Charging People U/S 295 IPC For Questioning Superstitions And Traditional Authority Violates Articles 14 & 19: Bombay HC [Read Judgment]

Charging People U/S 295 IPC For Questioning Superstitions And Traditional Authority Violates Articles 14 & 19: Bombay HC [Read Judgment]



Aurangabad Bench of the Bombay High Court recently ruled that charging people under Section 295 (deliberate and malicious acts intended to outrage religious feelings of any class by insulting its religion or religious beliefs) of the Indian Penal Code merely for questioning superstition and traditional authority violates Articles 14 and 19 of the Constitution of India.

Making reference to the “Enlightenment Movement”, the Bench comprising Justice TV Nalawade and Justice Vibha Kankanwadi observed, 
“This Court further holds that allowing the trial of such issue as an offence will prevent the persons involved in the movement, which is started against superstition, from continuing the movement. As already observed above, it will be interference in the rights given to the persons living in India under Articles 14 and 19 of the Constitution of India.”


The Court was hearing a petition filed by Ashok Deshmukh and four of his Facebook friends, who were booked for insulting Hindu religion by comparing Lord Parshuram with the famous character ‘Parshya’ of Marathi blockbuster, Sairat. His friends were booked for liking and commenting on his post.

The Bench began by observing that while in the past, the atheists who expressed their thoughts were made to suffer by believers, who formed the majority, the “Enlightenment movement” soon picked up. This, it said, led to several remarkable social changes, such as abolition of Sati, in those times. It explained,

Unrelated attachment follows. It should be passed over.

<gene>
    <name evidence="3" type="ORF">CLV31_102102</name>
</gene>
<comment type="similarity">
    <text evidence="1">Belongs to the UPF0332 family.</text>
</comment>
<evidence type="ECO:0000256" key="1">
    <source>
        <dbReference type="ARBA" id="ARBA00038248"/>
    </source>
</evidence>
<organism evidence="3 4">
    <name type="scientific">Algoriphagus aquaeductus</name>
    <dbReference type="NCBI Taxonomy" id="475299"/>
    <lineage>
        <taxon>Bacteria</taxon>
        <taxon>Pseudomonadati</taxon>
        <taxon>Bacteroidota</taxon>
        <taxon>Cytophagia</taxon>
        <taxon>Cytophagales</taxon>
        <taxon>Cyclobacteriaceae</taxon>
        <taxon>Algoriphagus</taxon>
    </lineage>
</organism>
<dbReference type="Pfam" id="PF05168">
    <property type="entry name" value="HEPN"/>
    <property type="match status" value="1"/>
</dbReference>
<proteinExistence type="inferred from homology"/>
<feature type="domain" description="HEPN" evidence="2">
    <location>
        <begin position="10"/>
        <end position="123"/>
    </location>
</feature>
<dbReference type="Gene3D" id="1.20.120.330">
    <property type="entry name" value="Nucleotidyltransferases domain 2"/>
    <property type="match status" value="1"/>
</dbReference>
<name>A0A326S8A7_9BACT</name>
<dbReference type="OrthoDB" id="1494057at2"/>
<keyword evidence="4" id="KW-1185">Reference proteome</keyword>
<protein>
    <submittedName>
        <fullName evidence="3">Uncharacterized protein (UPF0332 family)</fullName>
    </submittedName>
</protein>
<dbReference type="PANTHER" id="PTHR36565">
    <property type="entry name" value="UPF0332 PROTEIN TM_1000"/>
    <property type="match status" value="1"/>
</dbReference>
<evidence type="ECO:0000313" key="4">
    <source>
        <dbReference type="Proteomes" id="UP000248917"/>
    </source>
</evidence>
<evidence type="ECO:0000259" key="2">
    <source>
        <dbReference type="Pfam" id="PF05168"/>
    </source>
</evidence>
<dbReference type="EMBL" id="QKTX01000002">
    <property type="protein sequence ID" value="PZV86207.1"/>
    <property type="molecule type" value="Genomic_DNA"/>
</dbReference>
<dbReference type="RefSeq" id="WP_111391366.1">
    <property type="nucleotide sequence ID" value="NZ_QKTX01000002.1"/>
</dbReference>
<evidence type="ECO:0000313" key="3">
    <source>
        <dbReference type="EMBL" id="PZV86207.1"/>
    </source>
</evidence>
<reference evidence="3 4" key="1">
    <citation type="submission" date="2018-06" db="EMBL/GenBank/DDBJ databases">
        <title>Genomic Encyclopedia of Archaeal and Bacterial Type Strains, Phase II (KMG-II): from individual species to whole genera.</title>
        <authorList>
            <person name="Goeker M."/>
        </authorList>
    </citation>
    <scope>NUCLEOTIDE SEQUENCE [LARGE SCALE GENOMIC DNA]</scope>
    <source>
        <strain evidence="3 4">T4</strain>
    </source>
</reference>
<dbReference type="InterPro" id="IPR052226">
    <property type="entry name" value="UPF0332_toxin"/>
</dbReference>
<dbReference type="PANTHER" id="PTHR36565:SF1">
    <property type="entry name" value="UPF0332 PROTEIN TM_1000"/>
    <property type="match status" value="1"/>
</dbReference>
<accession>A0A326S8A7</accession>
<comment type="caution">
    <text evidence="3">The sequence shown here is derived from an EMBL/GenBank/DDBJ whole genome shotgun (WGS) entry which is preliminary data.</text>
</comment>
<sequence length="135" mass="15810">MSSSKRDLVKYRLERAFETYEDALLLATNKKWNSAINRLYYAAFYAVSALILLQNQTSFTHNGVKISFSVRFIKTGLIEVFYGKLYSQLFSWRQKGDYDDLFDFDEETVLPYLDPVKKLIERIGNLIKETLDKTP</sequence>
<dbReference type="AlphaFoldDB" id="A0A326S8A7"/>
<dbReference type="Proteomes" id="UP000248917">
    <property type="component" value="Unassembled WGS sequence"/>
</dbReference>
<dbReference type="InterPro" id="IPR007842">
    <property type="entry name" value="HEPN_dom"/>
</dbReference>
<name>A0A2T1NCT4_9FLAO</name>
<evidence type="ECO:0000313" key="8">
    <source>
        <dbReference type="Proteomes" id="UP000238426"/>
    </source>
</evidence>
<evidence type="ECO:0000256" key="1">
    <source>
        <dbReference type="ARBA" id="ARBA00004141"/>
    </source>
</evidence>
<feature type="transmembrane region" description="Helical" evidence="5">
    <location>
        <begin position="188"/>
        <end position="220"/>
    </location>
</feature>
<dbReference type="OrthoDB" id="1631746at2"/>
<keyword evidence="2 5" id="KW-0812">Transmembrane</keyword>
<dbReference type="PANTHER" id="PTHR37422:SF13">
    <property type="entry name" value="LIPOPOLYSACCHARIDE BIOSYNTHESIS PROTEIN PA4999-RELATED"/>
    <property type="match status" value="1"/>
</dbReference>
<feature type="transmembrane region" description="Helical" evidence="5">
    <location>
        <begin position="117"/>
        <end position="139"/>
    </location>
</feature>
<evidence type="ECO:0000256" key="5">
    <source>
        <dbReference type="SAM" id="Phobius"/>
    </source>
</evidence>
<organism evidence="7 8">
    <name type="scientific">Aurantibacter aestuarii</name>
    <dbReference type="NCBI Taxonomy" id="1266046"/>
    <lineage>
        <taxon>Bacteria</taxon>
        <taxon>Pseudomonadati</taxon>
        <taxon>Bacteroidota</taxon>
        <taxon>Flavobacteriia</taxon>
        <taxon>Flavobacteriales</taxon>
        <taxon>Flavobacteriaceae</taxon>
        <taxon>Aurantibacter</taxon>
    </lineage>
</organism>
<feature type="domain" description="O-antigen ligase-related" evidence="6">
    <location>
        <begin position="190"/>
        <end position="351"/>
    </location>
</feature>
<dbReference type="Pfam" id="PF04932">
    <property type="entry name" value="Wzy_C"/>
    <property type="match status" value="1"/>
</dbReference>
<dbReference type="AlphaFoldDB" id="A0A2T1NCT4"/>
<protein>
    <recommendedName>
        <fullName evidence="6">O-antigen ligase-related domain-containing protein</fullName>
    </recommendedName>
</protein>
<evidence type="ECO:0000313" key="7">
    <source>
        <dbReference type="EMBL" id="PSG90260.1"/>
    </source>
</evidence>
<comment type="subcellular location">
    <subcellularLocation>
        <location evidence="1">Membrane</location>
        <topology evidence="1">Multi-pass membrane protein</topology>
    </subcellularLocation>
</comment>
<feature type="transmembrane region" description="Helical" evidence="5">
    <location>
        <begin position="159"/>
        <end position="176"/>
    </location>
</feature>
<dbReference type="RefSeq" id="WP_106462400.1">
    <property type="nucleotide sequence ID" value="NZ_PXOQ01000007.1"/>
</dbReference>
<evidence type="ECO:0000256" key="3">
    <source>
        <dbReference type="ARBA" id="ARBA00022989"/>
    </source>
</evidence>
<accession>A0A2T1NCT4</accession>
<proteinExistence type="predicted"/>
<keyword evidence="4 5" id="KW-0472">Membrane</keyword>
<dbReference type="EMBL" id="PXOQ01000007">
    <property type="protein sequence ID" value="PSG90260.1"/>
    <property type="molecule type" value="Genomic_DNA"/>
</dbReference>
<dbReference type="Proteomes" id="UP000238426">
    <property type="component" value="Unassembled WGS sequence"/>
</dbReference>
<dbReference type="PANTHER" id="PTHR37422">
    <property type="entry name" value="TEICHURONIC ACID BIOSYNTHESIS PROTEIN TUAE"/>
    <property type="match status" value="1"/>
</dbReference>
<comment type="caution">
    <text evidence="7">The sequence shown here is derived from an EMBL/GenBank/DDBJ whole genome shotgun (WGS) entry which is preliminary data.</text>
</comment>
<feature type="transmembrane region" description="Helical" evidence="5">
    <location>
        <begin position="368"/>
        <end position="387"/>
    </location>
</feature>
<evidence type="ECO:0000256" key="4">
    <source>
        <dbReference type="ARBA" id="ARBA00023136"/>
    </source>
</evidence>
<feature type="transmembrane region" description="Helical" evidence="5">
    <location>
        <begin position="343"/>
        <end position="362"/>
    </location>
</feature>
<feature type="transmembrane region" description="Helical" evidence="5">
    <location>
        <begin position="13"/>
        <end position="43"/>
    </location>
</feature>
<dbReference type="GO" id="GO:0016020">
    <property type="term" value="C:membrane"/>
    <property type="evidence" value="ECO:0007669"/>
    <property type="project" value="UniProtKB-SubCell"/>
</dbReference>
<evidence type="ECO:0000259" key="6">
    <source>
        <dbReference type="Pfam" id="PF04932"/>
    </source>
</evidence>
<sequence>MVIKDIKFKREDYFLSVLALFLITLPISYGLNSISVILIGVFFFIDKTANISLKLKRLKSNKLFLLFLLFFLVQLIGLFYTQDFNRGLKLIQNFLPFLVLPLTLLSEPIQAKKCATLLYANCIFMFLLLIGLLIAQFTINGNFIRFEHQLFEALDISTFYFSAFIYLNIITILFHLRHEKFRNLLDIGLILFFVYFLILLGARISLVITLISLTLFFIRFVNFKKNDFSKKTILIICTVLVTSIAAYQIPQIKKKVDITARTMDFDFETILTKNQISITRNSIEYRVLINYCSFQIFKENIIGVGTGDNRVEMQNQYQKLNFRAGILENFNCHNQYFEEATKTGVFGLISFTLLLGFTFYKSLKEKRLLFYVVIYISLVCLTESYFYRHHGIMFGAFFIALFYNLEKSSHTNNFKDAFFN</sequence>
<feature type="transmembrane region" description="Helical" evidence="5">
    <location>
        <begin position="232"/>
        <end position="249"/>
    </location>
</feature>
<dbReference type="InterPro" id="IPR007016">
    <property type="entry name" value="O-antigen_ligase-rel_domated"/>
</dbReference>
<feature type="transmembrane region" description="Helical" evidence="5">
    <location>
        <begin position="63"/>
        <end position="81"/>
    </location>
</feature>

“Then there was remarkable intellectual development and change in beliefs. A number of longstanding ideas and beliefs many of which were related to social life and religion were overthrown. Due to the contact with West, intellectual class of our society interested in social changes started talking about social reforms. The social reformers got support within no time as the class, community feeling oppressed due to discrimination on the basis of Varnas and caste system wanted such social change. 


Women were also subordinated and after the aforesaid movement, the women recognized the necessity of social change and they also started protesting the situation there were facing. Many prominent thinkers, social reformers of India of 19th and 20th century can be named as a philosophers produced by the enlightenment movement. Due to their efforts, many bad practices, customs like Sati were rooted out and it can be said that in India, it is the achievement of such social reformers.”


The Court observed that with the movement, the number of people who believed in science and rationality increased, leading to rejection of beliefs in traditional authority. For instance, it noted that while several stories in Purans have emphasized on traditional authority of the topmost Varna, reformers believe that such stories were developed only to establish the traditional authority of Brahmanas.

The Court then asserted that the “right to fight against the traditional authority of aforesaid nature can be found in Article 14 of the Constitution of India”, and also relied on Article 19 of the Indian Constitution. It further opined that in cases like the one before it, it is the Court’s duty to ascertain the rights and the intention of the accused, observing,

“If the person, who has questioned rational behind the proposition or story due to which traditional authority was established and continued and the proposition, which amounts to superstition, is allowed to be prosecuted only for such questioning, that step will stop human development. That is why Courts need to be very cautious in the matters like present one. The Courts need to ascertain carefully whether such questioning can be prevented in the background of aforesaid thoughts and whether such prevention will be in public interest.”


The Court asserted that Section 295­A of the Indian Penal Code needs to be interpreted with this observation in mind. It further emphasised on all people, whether atheists or believers, living peacefully in a democracy, observing, “We also need to keep in mind that political revolution, industrial revolution and urbanization have affected religiosity profoundly. There may be interest to some in religiosity, but many may not have such interest. Many may have religiosity, but their orientation may be critical. In a democracy, all such persons are required to live together and there is no other alternative to it.”


The Court went on to rule that the posts in question were not put up to insult any community or any caste, and set aside the FIR.


Read the Judgment Here